Fourth, because abolition is in part a collection of experiments (following Mariam Kaba), we asked ourselves: Can we experiment responsibly and in line with abolitionist principles? We experimented with a collective process in the context of substantive limitations, not the least of which was the lack of interpersonal interaction with participants. Nonetheless, we drew on our existing, shared experiences building abolition-focused syllabi and classrooms, designing and facilitating abolition pedagogy workshops, contributing to abolitionist resource guides, engaging abolitionist community organizing and activism, and conducting anti-carceral research to design and share a syllabus that perhaps served as a point of entry for educators.

In the end, we are not sure what worked and what did not, but share the syllabus at the editors’ invitation as a model in process rather than as a replicable artifact or tidy product. The syllabus itself should be dynamically relational and attentive to the temporal, organizational, and political contexts. Importantly, this happened for us because we have worked together over many years on countless freedom projects involving many other collaborators and built abiding relationships. However, we hope the principles and processes by which we engaged in its development might support other experiments toward the collective anti-carceral/abolitionist pedagogical movements across contexts.

The syllabus below represents the final draft as it appeared on day 4 of the conference track, minus some details such as zoom links.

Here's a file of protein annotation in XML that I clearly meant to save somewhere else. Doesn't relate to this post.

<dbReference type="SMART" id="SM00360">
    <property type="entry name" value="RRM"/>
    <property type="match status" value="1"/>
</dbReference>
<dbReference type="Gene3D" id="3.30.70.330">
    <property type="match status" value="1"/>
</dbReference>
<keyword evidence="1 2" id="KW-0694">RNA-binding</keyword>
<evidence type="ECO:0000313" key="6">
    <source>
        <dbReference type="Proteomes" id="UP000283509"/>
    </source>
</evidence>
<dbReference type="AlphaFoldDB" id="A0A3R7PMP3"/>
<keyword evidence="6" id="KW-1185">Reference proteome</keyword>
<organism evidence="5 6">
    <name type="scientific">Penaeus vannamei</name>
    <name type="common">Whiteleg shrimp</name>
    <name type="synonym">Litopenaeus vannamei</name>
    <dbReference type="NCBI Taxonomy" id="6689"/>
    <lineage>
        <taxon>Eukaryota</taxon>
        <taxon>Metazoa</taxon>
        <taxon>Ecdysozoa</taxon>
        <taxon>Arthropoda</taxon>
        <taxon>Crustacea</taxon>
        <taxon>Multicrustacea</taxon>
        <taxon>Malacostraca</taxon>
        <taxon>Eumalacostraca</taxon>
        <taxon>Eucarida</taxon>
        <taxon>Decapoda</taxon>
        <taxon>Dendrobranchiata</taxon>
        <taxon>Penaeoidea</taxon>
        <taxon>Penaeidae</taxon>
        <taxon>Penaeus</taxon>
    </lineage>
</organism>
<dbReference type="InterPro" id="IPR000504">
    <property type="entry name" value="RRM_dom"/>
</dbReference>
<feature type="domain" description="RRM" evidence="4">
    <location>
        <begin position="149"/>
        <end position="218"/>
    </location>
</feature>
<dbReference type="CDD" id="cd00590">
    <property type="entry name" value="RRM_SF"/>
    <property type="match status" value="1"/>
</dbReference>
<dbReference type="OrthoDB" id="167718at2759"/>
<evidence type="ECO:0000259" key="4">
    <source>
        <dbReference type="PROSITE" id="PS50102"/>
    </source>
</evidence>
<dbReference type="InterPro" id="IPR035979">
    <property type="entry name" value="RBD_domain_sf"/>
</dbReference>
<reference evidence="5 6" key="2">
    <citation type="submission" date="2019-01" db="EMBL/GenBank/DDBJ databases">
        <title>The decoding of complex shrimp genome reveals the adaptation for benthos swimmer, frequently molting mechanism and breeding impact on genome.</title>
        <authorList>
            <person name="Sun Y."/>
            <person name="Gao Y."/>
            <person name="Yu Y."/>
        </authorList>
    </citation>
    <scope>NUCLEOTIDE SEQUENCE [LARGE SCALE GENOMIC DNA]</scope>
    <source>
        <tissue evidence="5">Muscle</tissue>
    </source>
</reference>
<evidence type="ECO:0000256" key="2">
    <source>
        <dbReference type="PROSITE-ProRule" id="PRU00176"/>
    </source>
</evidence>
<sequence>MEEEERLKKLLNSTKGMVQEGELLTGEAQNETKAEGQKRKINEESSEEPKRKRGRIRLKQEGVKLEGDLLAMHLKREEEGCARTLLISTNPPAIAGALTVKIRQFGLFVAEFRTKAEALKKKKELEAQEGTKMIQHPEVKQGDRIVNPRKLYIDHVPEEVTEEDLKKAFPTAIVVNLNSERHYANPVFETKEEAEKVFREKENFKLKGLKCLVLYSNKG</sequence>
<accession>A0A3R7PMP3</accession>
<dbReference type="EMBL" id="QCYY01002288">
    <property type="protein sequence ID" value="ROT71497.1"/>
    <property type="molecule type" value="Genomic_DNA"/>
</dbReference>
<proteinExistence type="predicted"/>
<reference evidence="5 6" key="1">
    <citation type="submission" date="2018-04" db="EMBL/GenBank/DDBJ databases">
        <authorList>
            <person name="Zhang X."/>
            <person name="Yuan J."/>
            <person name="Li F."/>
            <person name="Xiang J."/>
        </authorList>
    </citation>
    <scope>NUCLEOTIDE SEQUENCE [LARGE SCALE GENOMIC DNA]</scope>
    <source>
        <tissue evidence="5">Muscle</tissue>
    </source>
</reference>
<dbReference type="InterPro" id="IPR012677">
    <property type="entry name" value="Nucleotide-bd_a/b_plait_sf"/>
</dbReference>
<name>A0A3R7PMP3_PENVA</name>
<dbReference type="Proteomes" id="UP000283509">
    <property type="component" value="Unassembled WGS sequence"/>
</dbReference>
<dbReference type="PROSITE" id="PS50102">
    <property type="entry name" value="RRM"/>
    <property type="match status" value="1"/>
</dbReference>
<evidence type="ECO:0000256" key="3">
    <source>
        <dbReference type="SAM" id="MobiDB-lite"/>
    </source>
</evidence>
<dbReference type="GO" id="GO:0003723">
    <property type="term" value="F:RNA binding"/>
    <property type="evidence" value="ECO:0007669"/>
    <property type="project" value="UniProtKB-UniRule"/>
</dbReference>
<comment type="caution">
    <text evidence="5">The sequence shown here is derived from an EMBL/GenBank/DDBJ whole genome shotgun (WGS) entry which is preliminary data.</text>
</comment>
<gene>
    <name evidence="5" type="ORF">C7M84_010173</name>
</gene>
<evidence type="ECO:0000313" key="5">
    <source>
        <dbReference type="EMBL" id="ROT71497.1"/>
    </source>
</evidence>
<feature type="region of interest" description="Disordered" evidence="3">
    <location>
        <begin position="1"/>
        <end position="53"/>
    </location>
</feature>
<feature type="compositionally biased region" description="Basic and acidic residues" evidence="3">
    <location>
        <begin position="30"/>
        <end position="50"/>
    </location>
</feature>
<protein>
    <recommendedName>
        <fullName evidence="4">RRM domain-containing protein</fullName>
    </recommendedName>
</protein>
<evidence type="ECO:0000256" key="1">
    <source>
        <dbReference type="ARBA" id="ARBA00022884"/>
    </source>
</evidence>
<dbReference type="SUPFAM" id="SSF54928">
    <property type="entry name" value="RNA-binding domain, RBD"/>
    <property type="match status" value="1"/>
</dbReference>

Human Restoration Project, Conference to Restore Humanity
Track: Building Anti-Carceral Practices
Facilitators: Connie Wun, Damien Sojoyner, Sabina Vaught

Summer 2022

“Political education isn’t just education about politics.

It’s education for the specific purpose of making our politics more powerful.

It is front line work.

It is core to advancing our struggles,

not the ‘extra’ activity we take up after the struggle is over or for recreation.”

—Rachel Herzing

former Executive Director, Center for Political Education

Co-Founder, Critical Resistance

Track materials: Those not linked below can be found in our shared readings folder (was linked to a shared Google drive folder).

How you study: As you embark on your study, we encourage you to read Rachel Herzing’s Political Education in a Time of Rebellion. We also encourage you to

  • engage the materials as they support your aims and principles;

  • think and discuss in dialogue, collaboratively, or in a group; and

  • commit to study as praxis and to continue to engage after this conference is over.

Day 1    Keywords in abolition and anti-carceral movements

July 25 Shared reading:

  • “Abolition” by Sarah Haley & “Criminal” by Dylan Rodriguez, Keywords in African American Studies

  • Introduction to “Resource Guide for Teaching and Learning Abolition,” Critical Resistance (pp. 1–3)

  • Keywords glossary, from Abolition for the People, edited Colin Kaepernick

    • focus on: abolition, abolition democracy, carceral state, reformism, decarceration, transformative justice

Shared activity:

  • Jamboard*:

    • Jamboard activity guidelines:

      • ▪ Use the sticky note function to share your definitions/conceptualizations of the keywords on each page.

      • ▪ Given the number of people participating, we’ve made two slides for each concept.

    • Jamboard link: Keyword Jamboard

Reflection: How does this apply to your teaching experience?

  • Please keep a reflection journal or set of notes for yourself, guided by the question above.

*for those learning Jamboard, the sticky notes can be moved around on the board, rotated in position, and so on; you can play around and see how they work but please don’t delete or cover anyone’s note!